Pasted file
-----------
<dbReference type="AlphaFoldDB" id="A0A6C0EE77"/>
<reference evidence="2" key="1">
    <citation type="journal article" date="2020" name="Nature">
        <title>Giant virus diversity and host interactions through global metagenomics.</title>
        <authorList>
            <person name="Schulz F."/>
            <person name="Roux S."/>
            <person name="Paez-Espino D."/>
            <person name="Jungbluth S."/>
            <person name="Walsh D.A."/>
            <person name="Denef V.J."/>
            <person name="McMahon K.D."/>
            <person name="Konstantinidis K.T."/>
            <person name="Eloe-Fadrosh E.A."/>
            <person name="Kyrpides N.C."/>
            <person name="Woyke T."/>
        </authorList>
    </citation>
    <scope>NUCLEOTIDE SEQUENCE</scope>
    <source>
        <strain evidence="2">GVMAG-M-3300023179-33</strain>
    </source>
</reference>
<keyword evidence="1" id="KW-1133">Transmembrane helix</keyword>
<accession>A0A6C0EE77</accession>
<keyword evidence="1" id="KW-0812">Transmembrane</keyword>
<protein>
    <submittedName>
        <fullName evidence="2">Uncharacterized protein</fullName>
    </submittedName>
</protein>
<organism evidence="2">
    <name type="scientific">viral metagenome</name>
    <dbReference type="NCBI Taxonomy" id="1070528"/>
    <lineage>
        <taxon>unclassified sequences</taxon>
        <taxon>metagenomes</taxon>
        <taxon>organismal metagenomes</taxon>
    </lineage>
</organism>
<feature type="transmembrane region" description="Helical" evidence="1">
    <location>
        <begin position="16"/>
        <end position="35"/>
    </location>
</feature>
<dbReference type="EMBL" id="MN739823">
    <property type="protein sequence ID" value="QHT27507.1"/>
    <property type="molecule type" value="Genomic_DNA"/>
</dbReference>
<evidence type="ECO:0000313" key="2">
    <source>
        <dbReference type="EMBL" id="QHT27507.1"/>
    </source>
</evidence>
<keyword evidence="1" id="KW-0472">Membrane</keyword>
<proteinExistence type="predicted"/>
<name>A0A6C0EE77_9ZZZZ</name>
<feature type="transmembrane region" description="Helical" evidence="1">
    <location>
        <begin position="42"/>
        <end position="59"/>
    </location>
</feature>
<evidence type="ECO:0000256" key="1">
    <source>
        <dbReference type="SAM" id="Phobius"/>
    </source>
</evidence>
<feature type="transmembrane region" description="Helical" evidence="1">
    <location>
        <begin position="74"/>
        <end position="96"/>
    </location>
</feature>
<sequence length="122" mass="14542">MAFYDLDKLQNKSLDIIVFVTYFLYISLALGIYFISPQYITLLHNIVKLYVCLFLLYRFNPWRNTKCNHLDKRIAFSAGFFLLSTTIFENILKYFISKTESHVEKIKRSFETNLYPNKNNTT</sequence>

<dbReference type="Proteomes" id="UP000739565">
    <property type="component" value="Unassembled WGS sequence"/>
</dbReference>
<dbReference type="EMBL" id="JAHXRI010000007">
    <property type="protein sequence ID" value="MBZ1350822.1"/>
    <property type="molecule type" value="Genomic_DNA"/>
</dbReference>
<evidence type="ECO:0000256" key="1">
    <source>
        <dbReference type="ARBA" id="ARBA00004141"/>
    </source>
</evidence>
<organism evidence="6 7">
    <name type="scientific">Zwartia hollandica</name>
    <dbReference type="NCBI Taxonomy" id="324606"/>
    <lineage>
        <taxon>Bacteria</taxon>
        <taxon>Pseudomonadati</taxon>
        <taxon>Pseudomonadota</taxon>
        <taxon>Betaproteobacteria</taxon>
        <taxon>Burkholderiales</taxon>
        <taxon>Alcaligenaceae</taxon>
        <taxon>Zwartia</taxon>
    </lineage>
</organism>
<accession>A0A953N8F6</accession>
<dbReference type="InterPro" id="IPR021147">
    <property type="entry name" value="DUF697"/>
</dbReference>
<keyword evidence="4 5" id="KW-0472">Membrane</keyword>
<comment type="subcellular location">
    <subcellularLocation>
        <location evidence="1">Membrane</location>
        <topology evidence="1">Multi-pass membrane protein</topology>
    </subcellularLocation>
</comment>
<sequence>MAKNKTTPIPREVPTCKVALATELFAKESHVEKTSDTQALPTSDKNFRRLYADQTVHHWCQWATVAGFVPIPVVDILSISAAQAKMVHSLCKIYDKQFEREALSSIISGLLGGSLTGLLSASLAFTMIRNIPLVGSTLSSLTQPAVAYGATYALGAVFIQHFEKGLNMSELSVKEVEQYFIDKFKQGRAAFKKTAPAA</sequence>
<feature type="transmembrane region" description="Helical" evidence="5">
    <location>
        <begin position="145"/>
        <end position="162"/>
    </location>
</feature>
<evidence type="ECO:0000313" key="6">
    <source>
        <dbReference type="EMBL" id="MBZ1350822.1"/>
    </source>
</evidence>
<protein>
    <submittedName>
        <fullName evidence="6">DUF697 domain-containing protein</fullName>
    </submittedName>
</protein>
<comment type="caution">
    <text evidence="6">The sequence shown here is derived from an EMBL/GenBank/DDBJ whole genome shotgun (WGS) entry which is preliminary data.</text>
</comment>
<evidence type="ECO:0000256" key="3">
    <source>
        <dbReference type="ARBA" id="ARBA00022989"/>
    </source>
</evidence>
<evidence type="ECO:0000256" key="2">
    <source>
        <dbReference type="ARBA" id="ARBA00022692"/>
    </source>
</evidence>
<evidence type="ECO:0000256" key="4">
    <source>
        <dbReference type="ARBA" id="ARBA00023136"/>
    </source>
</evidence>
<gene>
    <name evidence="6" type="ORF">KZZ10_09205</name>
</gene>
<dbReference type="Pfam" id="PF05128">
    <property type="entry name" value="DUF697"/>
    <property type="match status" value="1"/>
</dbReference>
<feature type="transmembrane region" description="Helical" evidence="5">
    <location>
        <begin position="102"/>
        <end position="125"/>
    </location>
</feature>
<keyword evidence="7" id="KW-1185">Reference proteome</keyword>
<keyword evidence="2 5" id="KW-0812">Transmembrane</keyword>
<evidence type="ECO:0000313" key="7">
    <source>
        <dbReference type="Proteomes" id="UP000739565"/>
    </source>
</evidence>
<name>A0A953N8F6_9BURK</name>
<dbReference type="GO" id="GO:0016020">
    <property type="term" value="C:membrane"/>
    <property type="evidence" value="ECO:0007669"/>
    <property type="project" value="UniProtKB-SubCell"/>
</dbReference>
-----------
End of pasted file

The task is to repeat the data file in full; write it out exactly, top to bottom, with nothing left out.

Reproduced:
<dbReference type="AlphaFoldDB" id="A0A6C0EE77"/>
<reference evidence="2" key="1">
    <citation type="journal article" date="2020" name="Nature">
        <title>Giant virus diversity and host interactions through global metagenomics.</title>
        <authorList>
            <person name="Schulz F."/>
            <person name="Roux S."/>
            <person name="Paez-Espino D."/>
            <person name="Jungbluth S."/>
            <person name="Walsh D.A."/>
            <person name="Denef V.J."/>
            <person name="McMahon K.D."/>
            <person name="Konstantinidis K.T."/>
            <person name="Eloe-Fadrosh E.A."/>
            <person name="Kyrpides N.C."/>
            <person name="Woyke T."/>
        </authorList>
    </citation>
    <scope>NUCLEOTIDE SEQUENCE</scope>
    <source>
        <strain evidence="2">GVMAG-M-3300023179-33</strain>
    </source>
</reference>
<keyword evidence="1" id="KW-1133">Transmembrane helix</keyword>
<accession>A0A6C0EE77</accession>
<keyword evidence="1" id="KW-0812">Transmembrane</keyword>
<protein>
    <submittedName>
        <fullName evidence="2">Uncharacterized protein</fullName>
    </submittedName>
</protein>
<organism evidence="2">
    <name type="scientific">viral metagenome</name>
    <dbReference type="NCBI Taxonomy" id="1070528"/>
    <lineage>
        <taxon>unclassified sequences</taxon>
        <taxon>metagenomes</taxon>
        <taxon>organismal metagenomes</taxon>
    </lineage>
</organism>
<feature type="transmembrane region" description="Helical" evidence="1">
    <location>
        <begin position="16"/>
        <end position="35"/>
    </location>
</feature>
<dbReference type="EMBL" id="MN739823">
    <property type="protein sequence ID" value="QHT27507.1"/>
    <property type="molecule type" value="Genomic_DNA"/>
</dbReference>
<evidence type="ECO:0000313" key="2">
    <source>
        <dbReference type="EMBL" id="QHT27507.1"/>
    </source>
</evidence>
<keyword evidence="1" id="KW-0472">Membrane</keyword>
<proteinExistence type="predicted"/>
<name>A0A6C0EE77_9ZZZZ</name>
<feature type="transmembrane region" description="Helical" evidence="1">
    <location>
        <begin position="42"/>
        <end position="59"/>
    </location>
</feature>
<evidence type="ECO:0000256" key="1">
    <source>
        <dbReference type="SAM" id="Phobius"/>
    </source>
</evidence>
<feature type="transmembrane region" description="Helical" evidence="1">
    <location>
        <begin position="74"/>
        <end position="96"/>
    </location>
</feature>
<sequence length="122" mass="14542">MAFYDLDKLQNKSLDIIVFVTYFLYISLALGIYFISPQYITLLHNIVKLYVCLFLLYRFNPWRNTKCNHLDKRIAFSAGFFLLSTTIFENILKYFISKTESHVEKIKRSFETNLYPNKNNTT</sequence>

<dbReference type="Proteomes" id="UP000739565">
    <property type="component" value="Unassembled WGS sequence"/>
</dbReference>
<dbReference type="EMBL" id="JAHXRI010000007">
    <property type="protein sequence ID" value="MBZ1350822.1"/>
    <property type="molecule type" value="Genomic_DNA"/>
</dbReference>
<evidence type="ECO:0000256" key="1">
    <source>
        <dbReference type="ARBA" id="ARBA00004141"/>
    </source>
</evidence>
<organism evidence="6 7">
    <name type="scientific">Zwartia hollandica</name>
    <dbReference type="NCBI Taxonomy" id="324606"/>
    <lineage>
        <taxon>Bacteria</taxon>
        <taxon>Pseudomonadati</taxon>
        <taxon>Pseudomonadota</taxon>
        <taxon>Betaproteobacteria</taxon>
        <taxon>Burkholderiales</taxon>
        <taxon>Alcaligenaceae</taxon>
        <taxon>Zwartia</taxon>
    </lineage>
</organism>
<accession>A0A953N8F6</accession>
<dbReference type="InterPro" id="IPR021147">
    <property type="entry name" value="DUF697"/>
</dbReference>
<keyword evidence="4 5" id="KW-0472">Membrane</keyword>
<comment type="subcellular location">
    <subcellularLocation>
        <location evidence="1">Membrane</location>
        <topology evidence="1">Multi-pass membrane protein</topology>
    </subcellularLocation>
</comment>
<sequence>MAKNKTTPIPREVPTCKVALATELFAKESHVEKTSDTQALPTSDKNFRRLYADQTVHHWCQWATVAGFVPIPVVDILSISAAQAKMVHSLCKIYDKQFEREALSSIISGLLGGSLTGLLSASLAFTMIRNIPLVGSTLSSLTQPAVAYGATYALGAVFIQHFEKGLNMSELSVKEVEQYFIDKFKQGRAAFKKTAPAA</sequence>
<feature type="transmembrane region" description="Helical" evidence="5">
    <location>
        <begin position="145"/>
        <end position="162"/>
    </location>
</feature>
<evidence type="ECO:0000313" key="6">
    <source>
        <dbReference type="EMBL" id="MBZ1350822.1"/>
    </source>
</evidence>
<protein>
    <submittedName>
        <fullName evidence="6">DUF697 domain-containing protein</fullName>
    </submittedName>
</protein>
<comment type="caution">
    <text evidence="6">The sequence shown here is derived from an EMBL/GenBank/DDBJ whole genome shotgun (WGS) entry which is preliminary data.</text>
</comment>
<evidence type="ECO:0000256" key="3">
    <source>
        <dbReference type="ARBA" id="ARBA00022989"/>
    </source>
</evidence>
<evidence type="ECO:0000256" key="2">
    <source>
        <dbReference type="ARBA" id="ARBA00022692"/>
    </source>
</evidence>
<evidence type="ECO:0000256" key="4">
    <source>
        <dbReference type="ARBA" id="ARBA00023136"/>
    </source>
</evidence>
<gene>
    <name evidence="6" type="ORF">KZZ10_09205</name>
</gene>
<dbReference type="Pfam" id="PF05128">
    <property type="entry name" value="DUF697"/>
    <property type="match status" value="1"/>
</dbReference>
<feature type="transmembrane region" description="Helical" evidence="5">
    <location>
        <begin position="102"/>
        <end position="125"/>
    </location>
</feature>
<keyword evidence="7" id="KW-1185">Reference proteome</keyword>
<keyword evidence="2 5" id="KW-0812">Transmembrane</keyword>
<evidence type="ECO:0000313" key="7">
    <source>
        <dbReference type="Proteomes" id="UP000739565"/>
    </source>
</evidence>
<name>A0A953N8F6_9BURK</name>
<dbReference type="GO" id="GO:0016020">
    <property type="term" value="C:membrane"/>
    <property type="evidence" value="ECO:0007669"/>
    <property type="project" value="UniProtKB-SubCell"/>
</dbReference>